MHS, KHS students to conduct science research projects
The National Institute of Diabetes and Digestive and Kidney Diseases’ High School Short-Term Research Experience for Underrepresented Persons program, commonly referred to as Pacific STEP-UP, has selected six high school student interns for their program at the Northern Marianas College this summer.
The accepted students are Marianas High School’s Noemi Caacbay, Maria Dizon, Roselyn Tanghal, You Na Lee, and Eloise Lopez. Kagman High School junior Sarah Kapileo was also selected among the pool of competitive applicants.
The program, funded by the NIDDK, is a rigorous eight-week paid summer research experience that immerses public high school juniors and seniors in hands-on science and practical laboratory experience. Students will receive $1,000 for their participation in the program after the completion of their research projects.
Dizon, a senior, and this year’s CNMI-wide S.T.E.M fair champion, told Saipan Tribune that she is “honored to be a part of a program that reaches out to high school students who want to expand their knowledge of science beyond the classroom and the textbooks.”
The MHS student successfully completed the same program last year as a junior. During that time, she studied Pacific box jellyfish along with University of Hawaii at Manoa professors. Dizon’s work was eventually published in the Ethnicity and Disease Journal, which is the official journal of the International Society on Hypertension in Blacks.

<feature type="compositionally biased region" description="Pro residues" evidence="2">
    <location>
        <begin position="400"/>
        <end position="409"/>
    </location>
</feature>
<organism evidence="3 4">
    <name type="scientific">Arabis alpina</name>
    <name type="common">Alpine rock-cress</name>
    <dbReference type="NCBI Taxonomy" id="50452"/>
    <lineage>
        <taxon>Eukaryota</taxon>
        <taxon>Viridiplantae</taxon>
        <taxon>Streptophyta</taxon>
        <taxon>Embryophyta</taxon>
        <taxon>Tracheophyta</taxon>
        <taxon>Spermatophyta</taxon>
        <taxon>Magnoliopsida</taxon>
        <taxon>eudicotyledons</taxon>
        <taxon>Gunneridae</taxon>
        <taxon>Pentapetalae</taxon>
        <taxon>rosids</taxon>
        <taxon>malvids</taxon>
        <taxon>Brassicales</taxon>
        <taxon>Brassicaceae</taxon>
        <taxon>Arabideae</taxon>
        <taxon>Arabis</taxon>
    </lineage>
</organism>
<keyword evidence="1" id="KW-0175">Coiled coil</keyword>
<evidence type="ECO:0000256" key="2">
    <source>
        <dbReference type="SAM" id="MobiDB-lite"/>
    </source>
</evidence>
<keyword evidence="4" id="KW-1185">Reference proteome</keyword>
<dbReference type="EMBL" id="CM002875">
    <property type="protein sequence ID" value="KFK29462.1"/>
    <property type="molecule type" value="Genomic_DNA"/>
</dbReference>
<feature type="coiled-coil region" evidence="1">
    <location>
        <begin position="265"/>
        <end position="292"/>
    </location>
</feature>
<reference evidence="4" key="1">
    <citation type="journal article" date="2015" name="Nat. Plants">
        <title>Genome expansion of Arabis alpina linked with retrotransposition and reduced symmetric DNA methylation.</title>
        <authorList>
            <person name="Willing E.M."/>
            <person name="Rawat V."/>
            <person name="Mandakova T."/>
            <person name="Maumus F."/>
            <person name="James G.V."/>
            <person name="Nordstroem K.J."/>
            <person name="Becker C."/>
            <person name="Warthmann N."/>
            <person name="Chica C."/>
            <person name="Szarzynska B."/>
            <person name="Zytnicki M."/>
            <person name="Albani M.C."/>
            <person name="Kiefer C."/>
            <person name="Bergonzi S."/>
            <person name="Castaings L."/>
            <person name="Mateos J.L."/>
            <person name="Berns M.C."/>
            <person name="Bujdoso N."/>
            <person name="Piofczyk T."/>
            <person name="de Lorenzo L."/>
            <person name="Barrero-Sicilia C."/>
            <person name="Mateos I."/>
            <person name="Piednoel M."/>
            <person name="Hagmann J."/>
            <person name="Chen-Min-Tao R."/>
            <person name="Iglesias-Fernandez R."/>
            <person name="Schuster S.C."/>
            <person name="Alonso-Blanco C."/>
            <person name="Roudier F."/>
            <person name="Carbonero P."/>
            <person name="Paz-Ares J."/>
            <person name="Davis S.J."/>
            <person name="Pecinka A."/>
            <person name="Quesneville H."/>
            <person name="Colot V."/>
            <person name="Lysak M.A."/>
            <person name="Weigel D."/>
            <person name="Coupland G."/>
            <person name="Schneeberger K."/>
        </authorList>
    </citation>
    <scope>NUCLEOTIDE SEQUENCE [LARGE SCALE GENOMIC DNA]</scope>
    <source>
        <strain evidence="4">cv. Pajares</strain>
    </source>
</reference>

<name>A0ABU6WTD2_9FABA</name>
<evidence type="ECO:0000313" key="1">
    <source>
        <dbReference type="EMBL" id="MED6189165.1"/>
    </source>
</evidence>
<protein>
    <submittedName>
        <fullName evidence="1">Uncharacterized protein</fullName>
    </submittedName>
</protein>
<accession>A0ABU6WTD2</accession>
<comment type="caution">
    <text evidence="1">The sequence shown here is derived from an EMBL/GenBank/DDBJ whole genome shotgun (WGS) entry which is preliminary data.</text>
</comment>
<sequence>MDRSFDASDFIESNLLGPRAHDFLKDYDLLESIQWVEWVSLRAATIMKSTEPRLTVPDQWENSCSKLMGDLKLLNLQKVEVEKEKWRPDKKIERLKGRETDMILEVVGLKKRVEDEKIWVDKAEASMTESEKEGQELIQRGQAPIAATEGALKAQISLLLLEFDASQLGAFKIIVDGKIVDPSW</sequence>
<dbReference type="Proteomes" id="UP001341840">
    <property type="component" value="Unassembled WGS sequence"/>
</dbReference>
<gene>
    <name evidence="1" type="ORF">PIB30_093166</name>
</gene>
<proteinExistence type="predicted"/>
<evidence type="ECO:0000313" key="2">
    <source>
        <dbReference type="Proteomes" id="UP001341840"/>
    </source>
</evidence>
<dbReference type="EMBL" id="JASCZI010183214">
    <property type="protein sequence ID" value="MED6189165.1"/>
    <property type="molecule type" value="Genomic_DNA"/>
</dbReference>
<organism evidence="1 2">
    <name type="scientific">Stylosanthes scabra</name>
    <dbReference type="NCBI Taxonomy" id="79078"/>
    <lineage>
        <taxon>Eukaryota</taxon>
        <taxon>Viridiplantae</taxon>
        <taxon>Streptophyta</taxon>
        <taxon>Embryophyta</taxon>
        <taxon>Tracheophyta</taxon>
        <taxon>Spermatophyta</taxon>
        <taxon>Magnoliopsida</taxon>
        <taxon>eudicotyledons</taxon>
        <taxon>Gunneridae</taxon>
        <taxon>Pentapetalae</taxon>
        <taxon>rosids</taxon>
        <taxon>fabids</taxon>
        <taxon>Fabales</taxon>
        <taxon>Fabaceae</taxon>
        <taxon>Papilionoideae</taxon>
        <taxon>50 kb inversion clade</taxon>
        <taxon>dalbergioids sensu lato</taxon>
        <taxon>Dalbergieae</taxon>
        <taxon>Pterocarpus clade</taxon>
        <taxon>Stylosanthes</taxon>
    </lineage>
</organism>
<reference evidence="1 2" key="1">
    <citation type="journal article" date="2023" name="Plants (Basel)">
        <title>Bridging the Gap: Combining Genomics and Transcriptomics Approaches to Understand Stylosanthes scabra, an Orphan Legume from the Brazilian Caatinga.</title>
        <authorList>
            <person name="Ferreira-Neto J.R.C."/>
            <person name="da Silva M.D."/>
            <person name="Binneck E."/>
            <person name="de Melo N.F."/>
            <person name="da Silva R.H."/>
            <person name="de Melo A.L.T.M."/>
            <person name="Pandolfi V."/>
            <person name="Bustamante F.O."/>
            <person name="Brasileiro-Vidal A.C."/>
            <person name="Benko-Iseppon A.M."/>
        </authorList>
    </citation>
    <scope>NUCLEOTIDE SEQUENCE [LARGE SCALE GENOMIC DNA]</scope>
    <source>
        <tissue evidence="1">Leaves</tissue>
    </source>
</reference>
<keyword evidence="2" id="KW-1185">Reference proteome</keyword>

As for what she plans to study this year, Dizon said that she will select a project that is relevant to the islands.
Fellow MHS senior Caacbay will also be going on her second year in the program.
As a junior, she conducted research on the invasive species known as the Philippines Fruit Fly and Mango Fruit Fly, with the intention to assist local farmers and Saipan’s agricultural industry.
“I was so excited when I received the acceptance this year, and so glad to be part of he program once again,” she added. “Since my participation last summer, my experience in the Step-Up program ultimately solidified my career and educational goals.”
Her research project for this summer, she said, will concentrate on the utilization of DNA sequences.
The Public School System’s local Step-Up coordinator, Annette Pladevega, and NMC’s Dr. Alfredo de Torres will supervise the students’ summer projects.
According to Pladevega, PSS partners with the program in the selection and training of participants, who will be presenting their research at the local symposium or the National Institutes of Health symposium to be held in Bethesda, Maryland in August.